A Liberian Woman Follows Her Dream to Make Childbirth Safer

Patience Dahn
Patience Dahn is a recent graduate of the Tubman National Institute of Medical Arts’ School of Midwifery program and is now trained to help mothers across Liberia deliver babies safely.
Liz Eddy/MCSP
Trained midwives help reduce maternal mortality
“I hope to serve humanity and serve my country.”

August 2017—As a child, Patience Dahn used to fall asleep to the sound of her mother coaxing women through labor. She would feel herself fall asleep and then, in “the twinkle of an eye,” would hear a newborn baby crying. She remembers the sound of new life fondly, saying, “I used to love that.”

Dahn was inspired by her mother’s work as a traditional midwife in Liberia: “I used to like the way she took care of women. That’s when I started to love the career.”

Her admiration of her mother’s work led her to apply to become a registered midwife through the Tubman National Institute of Medical Arts’ School of Midwifery program. In mid-April, Dahn graduated from the institute in its 61st commencement ceremony. A high-performing, deeply motivated student, Dahn received the Best Midwife Award from the local office of the World Health Organization for her outstanding academic performance. She says her mother is very proud of her and was able to attend the graduation and see her daughter’s dream become a reality.

Since August 2016, USAID, through its Maternal and Child Survival Program, has supported the institute’s School of Midwifery. The program helps fill critical teaching gaps by supporting faculty salaries and fostering a quality learning environment.

As a traditional midwife, Dahn’s mother helped women out of her home, not in a hospital or clinic. And while she is following in her mother’s footsteps, Dahn has taken it a step further by becoming a formally trained, registered midwife. She advocates for women to deliver in facilities where they can receive care for complications and have access to trained medical staff like registered midwives and doctors.

Registered midwives are often the primary provider of maternal care throughout Liberia. The country’s health workforce remains significantly below national target levels, with the greatest shortages among midwives and laboratory personnel.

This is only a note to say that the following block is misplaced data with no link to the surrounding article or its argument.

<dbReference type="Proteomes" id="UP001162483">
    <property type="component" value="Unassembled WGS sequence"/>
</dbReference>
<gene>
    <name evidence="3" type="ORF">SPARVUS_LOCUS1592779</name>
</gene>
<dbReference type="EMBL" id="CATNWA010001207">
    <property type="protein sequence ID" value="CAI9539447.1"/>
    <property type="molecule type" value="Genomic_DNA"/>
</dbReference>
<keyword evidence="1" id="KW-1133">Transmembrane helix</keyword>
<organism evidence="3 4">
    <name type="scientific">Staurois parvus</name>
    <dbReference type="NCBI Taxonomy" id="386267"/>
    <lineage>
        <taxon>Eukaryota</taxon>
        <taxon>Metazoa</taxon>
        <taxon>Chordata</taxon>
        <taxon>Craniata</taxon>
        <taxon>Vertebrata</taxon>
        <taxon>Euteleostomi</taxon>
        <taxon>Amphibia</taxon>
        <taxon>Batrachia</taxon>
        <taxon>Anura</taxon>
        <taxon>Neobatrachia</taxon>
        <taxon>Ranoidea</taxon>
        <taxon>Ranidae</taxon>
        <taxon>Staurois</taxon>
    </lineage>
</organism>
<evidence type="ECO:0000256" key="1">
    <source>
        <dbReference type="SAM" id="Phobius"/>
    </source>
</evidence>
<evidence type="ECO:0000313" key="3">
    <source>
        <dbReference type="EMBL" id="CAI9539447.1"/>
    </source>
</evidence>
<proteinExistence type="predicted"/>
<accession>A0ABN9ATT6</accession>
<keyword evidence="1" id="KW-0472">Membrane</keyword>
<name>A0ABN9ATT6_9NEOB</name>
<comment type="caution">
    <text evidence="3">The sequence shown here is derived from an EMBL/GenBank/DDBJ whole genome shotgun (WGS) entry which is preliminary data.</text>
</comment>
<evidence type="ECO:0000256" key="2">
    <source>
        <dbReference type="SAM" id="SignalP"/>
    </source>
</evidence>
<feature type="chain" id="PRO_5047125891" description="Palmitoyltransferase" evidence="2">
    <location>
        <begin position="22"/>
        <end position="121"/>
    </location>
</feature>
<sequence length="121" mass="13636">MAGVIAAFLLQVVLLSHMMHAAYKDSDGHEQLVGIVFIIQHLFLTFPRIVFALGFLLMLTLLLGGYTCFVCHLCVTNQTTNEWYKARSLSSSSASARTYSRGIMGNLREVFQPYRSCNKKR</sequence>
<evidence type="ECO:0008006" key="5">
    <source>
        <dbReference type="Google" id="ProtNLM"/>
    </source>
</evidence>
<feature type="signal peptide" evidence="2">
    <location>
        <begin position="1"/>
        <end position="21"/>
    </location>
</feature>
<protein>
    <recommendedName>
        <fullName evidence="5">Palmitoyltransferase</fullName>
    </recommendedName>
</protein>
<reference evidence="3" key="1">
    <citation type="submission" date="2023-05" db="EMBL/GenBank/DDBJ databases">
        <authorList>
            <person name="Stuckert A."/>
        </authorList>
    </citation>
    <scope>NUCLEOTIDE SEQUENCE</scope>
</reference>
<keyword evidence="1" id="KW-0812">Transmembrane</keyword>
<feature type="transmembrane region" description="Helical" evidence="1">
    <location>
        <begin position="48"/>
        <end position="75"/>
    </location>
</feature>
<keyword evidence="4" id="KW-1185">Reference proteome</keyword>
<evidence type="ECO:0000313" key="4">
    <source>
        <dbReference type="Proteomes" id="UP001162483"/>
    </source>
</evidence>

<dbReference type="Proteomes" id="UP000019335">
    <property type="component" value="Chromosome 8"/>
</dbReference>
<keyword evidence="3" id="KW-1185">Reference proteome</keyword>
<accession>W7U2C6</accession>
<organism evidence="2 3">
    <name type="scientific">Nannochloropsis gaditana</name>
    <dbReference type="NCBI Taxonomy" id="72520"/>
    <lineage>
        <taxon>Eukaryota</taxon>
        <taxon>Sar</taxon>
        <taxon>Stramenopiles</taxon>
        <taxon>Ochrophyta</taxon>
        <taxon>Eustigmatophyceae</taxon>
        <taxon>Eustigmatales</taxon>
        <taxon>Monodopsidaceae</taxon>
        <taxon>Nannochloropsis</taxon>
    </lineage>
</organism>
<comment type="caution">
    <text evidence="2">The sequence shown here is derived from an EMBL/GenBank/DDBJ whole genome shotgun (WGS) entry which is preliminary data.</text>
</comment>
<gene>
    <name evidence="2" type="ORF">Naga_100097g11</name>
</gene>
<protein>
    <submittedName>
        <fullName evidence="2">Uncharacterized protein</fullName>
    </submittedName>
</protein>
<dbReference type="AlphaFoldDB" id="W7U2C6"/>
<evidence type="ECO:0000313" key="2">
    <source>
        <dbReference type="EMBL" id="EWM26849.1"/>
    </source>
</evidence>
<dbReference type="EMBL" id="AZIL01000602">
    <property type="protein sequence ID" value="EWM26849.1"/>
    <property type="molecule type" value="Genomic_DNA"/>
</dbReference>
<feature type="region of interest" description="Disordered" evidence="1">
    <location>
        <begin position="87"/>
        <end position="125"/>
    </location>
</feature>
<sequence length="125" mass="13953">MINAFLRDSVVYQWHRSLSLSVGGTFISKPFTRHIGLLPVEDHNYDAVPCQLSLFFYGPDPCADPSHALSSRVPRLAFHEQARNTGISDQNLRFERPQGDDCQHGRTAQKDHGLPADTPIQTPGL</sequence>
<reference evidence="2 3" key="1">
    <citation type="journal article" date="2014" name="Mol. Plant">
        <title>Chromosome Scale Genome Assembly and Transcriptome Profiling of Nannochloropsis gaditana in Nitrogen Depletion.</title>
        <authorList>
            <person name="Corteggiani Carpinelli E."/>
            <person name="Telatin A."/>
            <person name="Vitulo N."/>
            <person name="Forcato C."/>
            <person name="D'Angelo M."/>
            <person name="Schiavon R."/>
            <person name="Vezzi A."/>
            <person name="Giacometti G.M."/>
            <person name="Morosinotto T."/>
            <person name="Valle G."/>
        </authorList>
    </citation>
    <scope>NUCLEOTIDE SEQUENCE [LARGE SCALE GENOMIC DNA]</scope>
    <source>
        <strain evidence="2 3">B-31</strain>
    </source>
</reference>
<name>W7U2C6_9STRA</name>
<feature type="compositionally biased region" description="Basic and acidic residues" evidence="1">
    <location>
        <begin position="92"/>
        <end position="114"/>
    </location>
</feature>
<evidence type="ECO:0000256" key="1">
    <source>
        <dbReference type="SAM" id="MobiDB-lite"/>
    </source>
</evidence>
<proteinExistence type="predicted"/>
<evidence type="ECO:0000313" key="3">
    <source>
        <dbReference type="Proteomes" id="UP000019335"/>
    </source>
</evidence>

With Liberia’s high maternal mortality rate of 1,072 per 100,000 women, trained midwives are critical, life-saving positions. The women trained at the institute will help women across the country deliver their babies safely, thereby helping to reduce maternal mortality. These efforts contribute to the global effort to save the lives of 15 million children and 600,000 women by 2020.

Eleven students graduated from the midwifery program alongside Dahn in the spring. The USAID program supports four other midwifery schools throughout the country: the Phebe Training Program, United Methodist University, the Esther Beacon School of Nursing and Midwifery, and the Dianna Kay Isaacson School of Midwifery. The schools also work with the Ministry of Health to increase the number of graduating midwives. In total, 127 students graduated from the five midwifery schools following the 2016-2017 school year. These graduates will go on to provide family planning counseling, antenatal care, labor and delivery services, and postpartum and newborn care.

With diploma in hand, Dahn is now ready to start a career as an official, registered midwife. She hopes “to see more women to attend to, and I hope to serve humanity and serve my country.” In the future, she wants to move up in her career by becoming an officer-in-charge in a health facility.

The Human Resources for Health component of USAID’s Maternal and Child Survival Program has been working in Liberia since August 2016 to help strengthen the health workforce and maternal and child survival. The project focuses on improving pre-service education for registered midwives and medical laboratory technicians in six institutions by, among other activities, enhancing teaching skills; upgrading curricula, libraries, and science and computer labs; and increasing access to high-quality instructional resources.

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